Misawa teacher indicted in shrine thefts
March 2, 2003
An elementary school teacher from Misawa Air Base in northern Japan has been indicted in connection with the theft of religious items from several area shrines.
Christian Gray, 33, remains in police custody in Noheji, 30 miles north of Misawa, where he has been held since he was arrested Feb. 3.
The Aomori public prosecutor’s office referred Gray’s case to the Aomori District court Feb. 21 and will now decide whether Gray will stand trial for the offenses.
Japanese police said during investigations that began after his arrest, Gray admitted to police he stole two religious deities from a shrine in Tohoku, a community nine miles north of the base.
Police said thefts of religious items have been reported at several shrines since last May in the communities of Rokkasho and Nogawa, all within a 25-mile radius of Misawa.
Gray admitted to police he took two religious deity statues from a shrine near the base earlier this month.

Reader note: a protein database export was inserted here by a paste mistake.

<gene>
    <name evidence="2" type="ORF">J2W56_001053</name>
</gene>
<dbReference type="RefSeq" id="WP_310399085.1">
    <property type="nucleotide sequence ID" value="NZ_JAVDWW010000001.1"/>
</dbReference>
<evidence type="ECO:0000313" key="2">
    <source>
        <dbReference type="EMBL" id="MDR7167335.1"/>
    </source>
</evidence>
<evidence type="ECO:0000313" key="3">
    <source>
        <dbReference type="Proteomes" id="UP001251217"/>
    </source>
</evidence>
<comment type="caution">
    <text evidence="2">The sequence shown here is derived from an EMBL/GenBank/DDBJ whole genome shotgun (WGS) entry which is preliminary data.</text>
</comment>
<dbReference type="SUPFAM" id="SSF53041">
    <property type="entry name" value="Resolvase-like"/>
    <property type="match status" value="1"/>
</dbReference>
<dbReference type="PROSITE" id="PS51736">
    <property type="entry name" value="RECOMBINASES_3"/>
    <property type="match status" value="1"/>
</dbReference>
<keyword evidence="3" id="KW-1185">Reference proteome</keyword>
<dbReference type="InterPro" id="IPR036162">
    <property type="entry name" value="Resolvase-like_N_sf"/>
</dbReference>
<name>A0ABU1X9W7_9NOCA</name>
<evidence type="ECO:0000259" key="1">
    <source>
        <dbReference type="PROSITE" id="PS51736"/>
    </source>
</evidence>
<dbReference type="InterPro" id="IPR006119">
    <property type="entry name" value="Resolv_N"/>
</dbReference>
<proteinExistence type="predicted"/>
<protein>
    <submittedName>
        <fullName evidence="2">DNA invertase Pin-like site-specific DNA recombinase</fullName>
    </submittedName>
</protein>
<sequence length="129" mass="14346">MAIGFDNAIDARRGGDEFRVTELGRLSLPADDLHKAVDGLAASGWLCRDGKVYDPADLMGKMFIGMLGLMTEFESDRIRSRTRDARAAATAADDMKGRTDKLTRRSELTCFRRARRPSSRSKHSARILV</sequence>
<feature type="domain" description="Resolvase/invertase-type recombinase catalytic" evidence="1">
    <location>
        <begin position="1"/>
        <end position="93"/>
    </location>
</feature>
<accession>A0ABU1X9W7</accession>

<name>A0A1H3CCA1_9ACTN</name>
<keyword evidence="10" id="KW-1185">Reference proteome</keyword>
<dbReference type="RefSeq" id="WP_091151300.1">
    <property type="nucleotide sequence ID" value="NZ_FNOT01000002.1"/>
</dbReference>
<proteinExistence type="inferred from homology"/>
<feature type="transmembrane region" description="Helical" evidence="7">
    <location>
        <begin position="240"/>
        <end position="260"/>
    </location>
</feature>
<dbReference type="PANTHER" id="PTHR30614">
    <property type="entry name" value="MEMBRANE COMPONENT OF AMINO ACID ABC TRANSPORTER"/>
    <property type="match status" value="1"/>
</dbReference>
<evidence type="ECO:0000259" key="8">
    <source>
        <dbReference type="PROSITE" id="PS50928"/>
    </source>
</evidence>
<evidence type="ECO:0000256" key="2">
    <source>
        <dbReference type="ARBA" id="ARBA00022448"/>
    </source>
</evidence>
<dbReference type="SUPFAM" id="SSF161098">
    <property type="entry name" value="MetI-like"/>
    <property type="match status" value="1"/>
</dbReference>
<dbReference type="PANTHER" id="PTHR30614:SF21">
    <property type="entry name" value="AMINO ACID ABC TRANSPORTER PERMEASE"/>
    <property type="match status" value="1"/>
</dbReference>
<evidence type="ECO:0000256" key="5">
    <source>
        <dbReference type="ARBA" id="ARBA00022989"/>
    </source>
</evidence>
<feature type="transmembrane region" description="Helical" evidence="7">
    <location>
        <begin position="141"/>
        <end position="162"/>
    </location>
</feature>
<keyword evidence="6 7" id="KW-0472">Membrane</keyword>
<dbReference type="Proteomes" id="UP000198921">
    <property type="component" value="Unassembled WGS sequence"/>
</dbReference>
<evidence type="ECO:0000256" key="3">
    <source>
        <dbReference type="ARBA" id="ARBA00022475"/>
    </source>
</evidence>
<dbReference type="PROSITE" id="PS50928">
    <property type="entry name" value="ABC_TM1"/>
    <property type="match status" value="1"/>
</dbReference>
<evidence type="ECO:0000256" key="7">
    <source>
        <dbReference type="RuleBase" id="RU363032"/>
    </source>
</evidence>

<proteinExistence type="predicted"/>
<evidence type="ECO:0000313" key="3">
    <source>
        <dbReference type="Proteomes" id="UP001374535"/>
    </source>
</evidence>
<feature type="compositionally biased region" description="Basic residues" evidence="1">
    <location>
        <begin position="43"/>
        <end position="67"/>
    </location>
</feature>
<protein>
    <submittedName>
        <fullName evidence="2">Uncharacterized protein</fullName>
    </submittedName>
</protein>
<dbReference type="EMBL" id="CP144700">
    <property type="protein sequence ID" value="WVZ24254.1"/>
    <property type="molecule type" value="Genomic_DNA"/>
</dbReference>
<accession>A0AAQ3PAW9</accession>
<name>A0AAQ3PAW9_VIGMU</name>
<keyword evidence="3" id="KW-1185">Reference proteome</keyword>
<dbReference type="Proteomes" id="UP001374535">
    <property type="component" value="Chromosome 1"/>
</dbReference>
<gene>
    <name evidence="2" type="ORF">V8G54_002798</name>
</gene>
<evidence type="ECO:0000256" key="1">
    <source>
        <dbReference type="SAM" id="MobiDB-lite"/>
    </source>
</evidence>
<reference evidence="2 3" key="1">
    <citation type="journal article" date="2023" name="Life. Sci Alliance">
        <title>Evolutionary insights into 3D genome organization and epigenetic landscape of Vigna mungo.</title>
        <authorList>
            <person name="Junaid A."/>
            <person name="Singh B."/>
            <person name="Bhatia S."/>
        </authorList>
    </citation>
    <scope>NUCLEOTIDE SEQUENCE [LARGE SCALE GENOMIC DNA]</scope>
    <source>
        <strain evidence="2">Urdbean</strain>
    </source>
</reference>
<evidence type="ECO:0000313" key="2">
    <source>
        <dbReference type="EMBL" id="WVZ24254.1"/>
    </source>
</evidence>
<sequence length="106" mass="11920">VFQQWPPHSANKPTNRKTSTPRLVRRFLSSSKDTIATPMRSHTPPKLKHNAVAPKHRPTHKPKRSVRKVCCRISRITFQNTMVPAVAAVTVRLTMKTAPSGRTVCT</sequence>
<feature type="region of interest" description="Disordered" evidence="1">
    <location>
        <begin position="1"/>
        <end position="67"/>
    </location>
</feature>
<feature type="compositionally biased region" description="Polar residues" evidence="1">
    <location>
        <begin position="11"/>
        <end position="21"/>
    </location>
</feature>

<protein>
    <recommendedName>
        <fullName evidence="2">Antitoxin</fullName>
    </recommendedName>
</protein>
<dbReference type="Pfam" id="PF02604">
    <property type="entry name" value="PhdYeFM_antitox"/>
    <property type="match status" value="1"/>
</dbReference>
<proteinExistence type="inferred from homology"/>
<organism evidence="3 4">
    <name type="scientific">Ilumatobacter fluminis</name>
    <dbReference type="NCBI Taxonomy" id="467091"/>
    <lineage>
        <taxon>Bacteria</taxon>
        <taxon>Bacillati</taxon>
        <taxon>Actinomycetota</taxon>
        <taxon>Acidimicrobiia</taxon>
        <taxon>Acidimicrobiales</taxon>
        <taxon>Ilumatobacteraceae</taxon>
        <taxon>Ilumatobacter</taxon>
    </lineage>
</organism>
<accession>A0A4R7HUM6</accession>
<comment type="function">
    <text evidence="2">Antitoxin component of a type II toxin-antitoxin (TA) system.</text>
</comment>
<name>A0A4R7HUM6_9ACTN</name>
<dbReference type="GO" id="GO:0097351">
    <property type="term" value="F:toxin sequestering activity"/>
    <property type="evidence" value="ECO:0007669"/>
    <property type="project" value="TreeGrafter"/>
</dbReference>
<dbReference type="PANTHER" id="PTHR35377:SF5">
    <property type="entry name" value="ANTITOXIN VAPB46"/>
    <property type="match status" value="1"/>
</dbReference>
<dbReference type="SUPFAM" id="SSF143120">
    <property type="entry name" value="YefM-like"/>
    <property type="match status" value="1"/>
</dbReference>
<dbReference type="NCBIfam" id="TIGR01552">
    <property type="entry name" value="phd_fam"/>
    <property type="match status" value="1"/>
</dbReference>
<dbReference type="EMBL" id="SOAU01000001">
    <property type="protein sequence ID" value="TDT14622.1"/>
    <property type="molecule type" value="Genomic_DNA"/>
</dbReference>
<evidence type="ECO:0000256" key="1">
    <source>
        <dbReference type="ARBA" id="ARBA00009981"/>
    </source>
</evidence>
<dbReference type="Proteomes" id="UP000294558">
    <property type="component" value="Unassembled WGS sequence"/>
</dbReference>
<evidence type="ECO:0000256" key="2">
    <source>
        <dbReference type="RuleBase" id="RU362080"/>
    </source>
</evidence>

After his arrest, investigators have been questioning Gray in connection with similar thefts reported at other area shrines and temples.
“He has admitted connection to other thefts that have occurred in the area, but his memory is hazy, so details are still being investigated,” said Noheji police spokesman Katsuo Yasuda.
Gray has secured the services of Japanese attorney Noriko Omokawa of Towada, Japan, 12 miles west of Misawa. Omokawa did not return repeated telephone calls.
Last week, Noheji police showed news media about 30 items that were found during a search of Gray’s off-base home in Misawa. The items are believed to be the ones taken from area shrines and temples.
Items included a lion mask, candlestick holders, two paper lanterns, ceramic and wooden deities, a mirror and a large painting of a horse.
Gray, a special education teacher at Misawa’s Sollars Elementary School, remains on leave-without-pay status, said Peter Grenier, chief of staff for the DODDS Japan district superintendent’s office at Yokota Air Base. Gray was in his second year at Sollars.
Yasuda said Gray told investigators he’s interested in old Japanese figurines and has a collection of his own that he had purchased.
Gray came to the attention of police after a resident in Tohoku observed his car in the vicinity of Shoichi Inari Daimyo shrine the night of Feb. 2.
Police traced Gray’s license plate number to his Misawa address, and inside his car they found two 12-inch ceramic statues of fox deities earlier reported missing from the shrine.
Police took Gray to the shrine, where he admitted he took the foxes, both valued at 10,000 yen, or $87.
— Hana Kusumoto contributed to this report.